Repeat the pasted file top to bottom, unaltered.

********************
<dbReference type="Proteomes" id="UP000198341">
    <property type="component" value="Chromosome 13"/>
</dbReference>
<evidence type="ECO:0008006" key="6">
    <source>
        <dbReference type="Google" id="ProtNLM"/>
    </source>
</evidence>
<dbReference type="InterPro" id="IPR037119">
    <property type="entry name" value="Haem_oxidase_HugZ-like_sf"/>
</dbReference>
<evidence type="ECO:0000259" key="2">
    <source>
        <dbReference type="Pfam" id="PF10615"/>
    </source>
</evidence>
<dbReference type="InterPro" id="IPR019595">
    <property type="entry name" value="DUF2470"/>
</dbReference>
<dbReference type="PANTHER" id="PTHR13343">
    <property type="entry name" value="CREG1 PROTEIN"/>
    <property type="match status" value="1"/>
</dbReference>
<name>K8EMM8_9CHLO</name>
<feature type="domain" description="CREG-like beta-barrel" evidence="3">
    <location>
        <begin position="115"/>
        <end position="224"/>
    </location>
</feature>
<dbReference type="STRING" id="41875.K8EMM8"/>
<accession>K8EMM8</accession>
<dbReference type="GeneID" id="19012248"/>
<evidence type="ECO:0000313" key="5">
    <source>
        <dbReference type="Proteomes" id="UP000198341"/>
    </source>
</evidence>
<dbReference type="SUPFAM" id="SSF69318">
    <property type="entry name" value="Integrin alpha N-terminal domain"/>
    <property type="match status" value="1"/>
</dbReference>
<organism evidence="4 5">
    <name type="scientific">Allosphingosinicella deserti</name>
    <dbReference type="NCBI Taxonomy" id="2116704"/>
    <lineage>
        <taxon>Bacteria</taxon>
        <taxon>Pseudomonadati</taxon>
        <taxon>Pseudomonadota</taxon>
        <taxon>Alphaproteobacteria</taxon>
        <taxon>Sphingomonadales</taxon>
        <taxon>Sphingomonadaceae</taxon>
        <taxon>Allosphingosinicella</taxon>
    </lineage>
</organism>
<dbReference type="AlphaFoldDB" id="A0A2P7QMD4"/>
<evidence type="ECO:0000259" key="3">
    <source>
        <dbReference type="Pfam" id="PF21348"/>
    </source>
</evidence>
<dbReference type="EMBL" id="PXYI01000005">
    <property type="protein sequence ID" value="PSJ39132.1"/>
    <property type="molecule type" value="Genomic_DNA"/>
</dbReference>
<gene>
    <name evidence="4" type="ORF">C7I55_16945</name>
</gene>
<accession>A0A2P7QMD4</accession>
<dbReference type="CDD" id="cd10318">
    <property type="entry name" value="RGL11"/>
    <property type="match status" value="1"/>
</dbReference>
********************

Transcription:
<dbReference type="Proteomes" id="UP000198341">
    <property type="component" value="Chromosome 13"/>
</dbReference>
<evidence type="ECO:0008006" key="6">
    <source>
        <dbReference type="Google" id="ProtNLM"/>
    </source>
</evidence>
<dbReference type="InterPro" id="IPR037119">
    <property type="entry name" value="Haem_oxidase_HugZ-like_sf"/>
</dbReference>
<evidence type="ECO:0000259" key="2">
    <source>
        <dbReference type="Pfam" id="PF10615"/>
    </source>
</evidence>
<dbReference type="InterPro" id="IPR019595">
    <property type="entry name" value="DUF2470"/>
</dbReference>
<dbReference type="PANTHER" id="PTHR13343">
    <property type="entry name" value="CREG1 PROTEIN"/>
    <property type="match status" value="1"/>
</dbReference>
<name>K8EMM8_9CHLO</name>
<feature type="domain" description="CREG-like beta-barrel" evidence="3">
    <location>
        <begin position="115"/>
        <end position="224"/>
    </location>
</feature>
<dbReference type="STRING" id="41875.K8EMM8"/>
<accession>K8EMM8</accession>
<dbReference type="GeneID" id="19012248"/>
<evidence type="ECO:0000313" key="5">
    <source>
        <dbReference type="Proteomes" id="UP000198341"/>
    </source>
</evidence>
<dbReference type="SUPFAM" id="SSF69318">
    <property type="entry name" value="Integrin alpha N-terminal domain"/>
    <property type="match status" value="1"/>
</dbReference>
<organism evidence="4 5">
    <name type="scientific">Allosphingosinicella deserti</name>
    <dbReference type="NCBI Taxonomy" id="2116704"/>
    <lineage>
        <taxon>Bacteria</taxon>
        <taxon>Pseudomonadati</taxon>
        <taxon>Pseudomonadota</taxon>
        <taxon>Alphaproteobacteria</taxon>
        <taxon>Sphingomonadales</taxon>
        <taxon>Sphingomonadaceae</taxon>
        <taxon>Allosphingosinicella</taxon>
    </lineage>
</organism>
<dbReference type="AlphaFoldDB" id="A0A2P7QMD4"/>
<evidence type="ECO:0000259" key="3">
    <source>
        <dbReference type="Pfam" id="PF21348"/>
    </source>
</evidence>
<dbReference type="EMBL" id="PXYI01000005">
    <property type="protein sequence ID" value="PSJ39132.1"/>
    <property type="molecule type" value="Genomic_DNA"/>
</dbReference>
<gene>
    <name evidence="4" type="ORF">C7I55_16945</name>
</gene>
<accession>A0A2P7QMD4</accession>
<dbReference type="CDD" id="cd10318">
    <property type="entry name" value="RGL11"/>
    <property type="match status" value="1"/>
</dbReference>